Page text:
I am solving several thousand systems of ODEs, with an explicit Jacobian, using DifferentialEquations.jl. These systems are similar to the competitive Lotka-Volterra model. In some cases (depending on the parameter values), Tsit5() method works well, but in some others the command solve() throws many “stiffness” and “Instability” warning messages.

sol = solve(odeprob, Tsit5())

Increasing maxiters and tolerance does not help.

I found that using “alg_hints=[:stiff]” produces a stable implementation, but it becomes 20 times slower.

sol = solve(odeprob; alg_hints=[:stiff])

Is there a faster alternative to using “alg_hints=[:stiff]” while still considering stiffness?

what happens if you just solve without passing an algorithm or stiffness hint? you probably want to be using one of the methods that automatically switches between stiff and non stiff solvers.

It continues throwing instability warning messages (and sometimes it enters into some sort of infinite loop, as it does not return a solution after a while).

A stiff ODE solver on non-stiff ODEs is slower. That’s why non-stiff ODE solvers exist. You need to use then when you can. Is the auto-switch method not working well here?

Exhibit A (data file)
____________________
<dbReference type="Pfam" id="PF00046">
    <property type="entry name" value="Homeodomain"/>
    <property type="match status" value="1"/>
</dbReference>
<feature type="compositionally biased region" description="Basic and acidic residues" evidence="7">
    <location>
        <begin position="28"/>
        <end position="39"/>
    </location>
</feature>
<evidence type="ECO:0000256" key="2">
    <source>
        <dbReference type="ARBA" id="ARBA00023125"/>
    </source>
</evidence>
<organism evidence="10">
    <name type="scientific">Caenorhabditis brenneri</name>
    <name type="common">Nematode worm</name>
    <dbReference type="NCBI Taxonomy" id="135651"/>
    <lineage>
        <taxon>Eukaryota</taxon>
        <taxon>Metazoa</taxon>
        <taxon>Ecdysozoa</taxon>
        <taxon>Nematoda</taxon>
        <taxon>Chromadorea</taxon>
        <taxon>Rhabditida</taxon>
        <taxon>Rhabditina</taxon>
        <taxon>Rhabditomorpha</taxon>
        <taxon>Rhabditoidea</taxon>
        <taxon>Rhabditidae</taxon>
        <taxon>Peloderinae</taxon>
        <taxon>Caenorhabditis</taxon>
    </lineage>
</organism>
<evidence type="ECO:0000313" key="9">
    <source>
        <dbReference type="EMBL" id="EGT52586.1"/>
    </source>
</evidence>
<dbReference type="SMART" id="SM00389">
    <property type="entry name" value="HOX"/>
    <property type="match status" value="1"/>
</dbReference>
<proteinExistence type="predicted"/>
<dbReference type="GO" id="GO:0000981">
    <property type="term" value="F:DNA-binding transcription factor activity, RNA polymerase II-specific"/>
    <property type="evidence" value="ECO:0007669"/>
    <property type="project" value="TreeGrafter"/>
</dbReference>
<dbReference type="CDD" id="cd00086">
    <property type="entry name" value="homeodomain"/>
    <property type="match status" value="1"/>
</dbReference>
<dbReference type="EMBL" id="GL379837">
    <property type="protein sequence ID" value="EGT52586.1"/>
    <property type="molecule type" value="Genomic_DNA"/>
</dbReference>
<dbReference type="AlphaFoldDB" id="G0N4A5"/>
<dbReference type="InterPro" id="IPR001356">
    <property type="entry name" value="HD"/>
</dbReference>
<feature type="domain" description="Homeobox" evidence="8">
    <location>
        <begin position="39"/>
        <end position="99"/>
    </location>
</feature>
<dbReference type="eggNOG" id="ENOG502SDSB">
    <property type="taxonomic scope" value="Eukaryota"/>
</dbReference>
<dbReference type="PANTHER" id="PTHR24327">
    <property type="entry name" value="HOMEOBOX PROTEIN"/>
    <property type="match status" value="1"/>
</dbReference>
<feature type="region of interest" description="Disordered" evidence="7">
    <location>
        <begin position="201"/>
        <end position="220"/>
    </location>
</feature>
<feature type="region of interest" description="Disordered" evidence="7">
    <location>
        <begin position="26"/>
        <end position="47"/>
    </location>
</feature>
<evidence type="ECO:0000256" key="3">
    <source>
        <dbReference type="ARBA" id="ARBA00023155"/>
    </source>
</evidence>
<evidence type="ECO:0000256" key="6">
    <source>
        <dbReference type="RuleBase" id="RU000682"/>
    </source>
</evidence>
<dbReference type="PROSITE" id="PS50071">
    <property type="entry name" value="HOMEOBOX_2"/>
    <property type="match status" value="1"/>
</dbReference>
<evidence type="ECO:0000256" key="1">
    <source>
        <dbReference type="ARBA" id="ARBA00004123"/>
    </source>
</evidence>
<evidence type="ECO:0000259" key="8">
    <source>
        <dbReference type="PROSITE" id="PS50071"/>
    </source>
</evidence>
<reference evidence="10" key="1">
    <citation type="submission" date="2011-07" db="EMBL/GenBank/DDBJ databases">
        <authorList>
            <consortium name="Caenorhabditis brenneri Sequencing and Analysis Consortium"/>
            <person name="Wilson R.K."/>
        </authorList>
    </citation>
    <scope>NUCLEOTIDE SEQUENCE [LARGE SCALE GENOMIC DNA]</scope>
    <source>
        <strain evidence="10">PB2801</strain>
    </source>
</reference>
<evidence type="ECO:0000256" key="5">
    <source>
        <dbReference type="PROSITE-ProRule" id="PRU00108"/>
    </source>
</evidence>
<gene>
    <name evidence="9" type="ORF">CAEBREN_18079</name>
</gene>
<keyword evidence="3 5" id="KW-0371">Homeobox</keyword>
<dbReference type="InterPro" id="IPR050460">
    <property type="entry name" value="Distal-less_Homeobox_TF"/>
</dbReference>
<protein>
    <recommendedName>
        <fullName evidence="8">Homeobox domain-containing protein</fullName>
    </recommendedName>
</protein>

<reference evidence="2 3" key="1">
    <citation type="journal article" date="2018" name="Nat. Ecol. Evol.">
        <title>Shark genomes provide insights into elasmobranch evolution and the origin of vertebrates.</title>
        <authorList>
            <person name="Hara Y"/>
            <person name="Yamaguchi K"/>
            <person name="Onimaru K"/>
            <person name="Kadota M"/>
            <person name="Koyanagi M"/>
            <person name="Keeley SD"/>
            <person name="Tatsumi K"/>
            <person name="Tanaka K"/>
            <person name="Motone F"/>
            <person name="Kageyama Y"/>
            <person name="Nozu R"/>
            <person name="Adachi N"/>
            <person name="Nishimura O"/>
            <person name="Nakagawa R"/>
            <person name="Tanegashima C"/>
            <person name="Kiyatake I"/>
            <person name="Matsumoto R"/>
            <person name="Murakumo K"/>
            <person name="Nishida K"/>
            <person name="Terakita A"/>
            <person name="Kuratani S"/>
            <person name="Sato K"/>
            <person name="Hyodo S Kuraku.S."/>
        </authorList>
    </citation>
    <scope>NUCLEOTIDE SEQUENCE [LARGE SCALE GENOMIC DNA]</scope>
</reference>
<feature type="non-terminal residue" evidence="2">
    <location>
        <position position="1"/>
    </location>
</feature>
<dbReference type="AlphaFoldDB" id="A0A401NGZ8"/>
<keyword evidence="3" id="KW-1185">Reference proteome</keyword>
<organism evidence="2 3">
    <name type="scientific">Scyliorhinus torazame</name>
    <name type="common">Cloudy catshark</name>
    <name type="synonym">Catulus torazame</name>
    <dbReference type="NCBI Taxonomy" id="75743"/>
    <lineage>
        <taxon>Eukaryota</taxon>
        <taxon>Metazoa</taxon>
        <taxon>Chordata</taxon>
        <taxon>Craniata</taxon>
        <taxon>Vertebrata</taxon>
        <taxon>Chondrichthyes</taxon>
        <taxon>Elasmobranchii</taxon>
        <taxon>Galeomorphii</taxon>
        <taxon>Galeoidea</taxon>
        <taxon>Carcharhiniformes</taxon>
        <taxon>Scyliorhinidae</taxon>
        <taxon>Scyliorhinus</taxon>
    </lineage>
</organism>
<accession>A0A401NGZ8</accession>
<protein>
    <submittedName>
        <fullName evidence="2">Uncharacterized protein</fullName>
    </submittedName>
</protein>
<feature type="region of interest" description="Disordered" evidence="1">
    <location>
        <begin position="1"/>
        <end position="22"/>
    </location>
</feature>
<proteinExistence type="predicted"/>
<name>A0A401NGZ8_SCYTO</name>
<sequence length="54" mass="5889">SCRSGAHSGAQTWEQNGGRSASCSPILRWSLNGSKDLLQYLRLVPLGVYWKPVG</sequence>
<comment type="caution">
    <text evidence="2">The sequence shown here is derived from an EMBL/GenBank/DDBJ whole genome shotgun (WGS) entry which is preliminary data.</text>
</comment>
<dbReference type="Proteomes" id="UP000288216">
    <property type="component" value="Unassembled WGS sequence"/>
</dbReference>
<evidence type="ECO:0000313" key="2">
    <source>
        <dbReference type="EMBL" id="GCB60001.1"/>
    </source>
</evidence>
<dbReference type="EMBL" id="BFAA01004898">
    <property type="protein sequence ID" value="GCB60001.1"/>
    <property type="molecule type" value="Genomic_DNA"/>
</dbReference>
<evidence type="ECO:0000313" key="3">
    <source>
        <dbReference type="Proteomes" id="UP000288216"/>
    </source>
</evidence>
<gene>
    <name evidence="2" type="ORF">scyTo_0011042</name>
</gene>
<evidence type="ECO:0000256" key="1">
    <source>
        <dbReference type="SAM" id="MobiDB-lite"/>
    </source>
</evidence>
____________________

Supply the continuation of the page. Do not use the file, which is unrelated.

If there are several thousands of unknowns, stiff methods will probably need to invert the jacobian (or some matrix related to it), and for this size, it can be slow. You can use GMRES for the linear solver and see if it helps

Thanks, Chris. I agree. In my case, the non-stiff solver just enters in some sort of infinite loop (once it starts throwing warning messages, it never stops). The non-stiff solver works, although it is 10x slower (naturally). The auto-switch method does not work either, it behaves the same as a non-stiff solver (throwing infinite warning messages).

Intriguingly, LSODA.jl has the same problem (infinite warning messages), while LSODA works well in R (yet, 50-100 times slower).

I am still investigating what is going on. Stiffness is a potential problem, or some extreme parameter values that lead to overflows.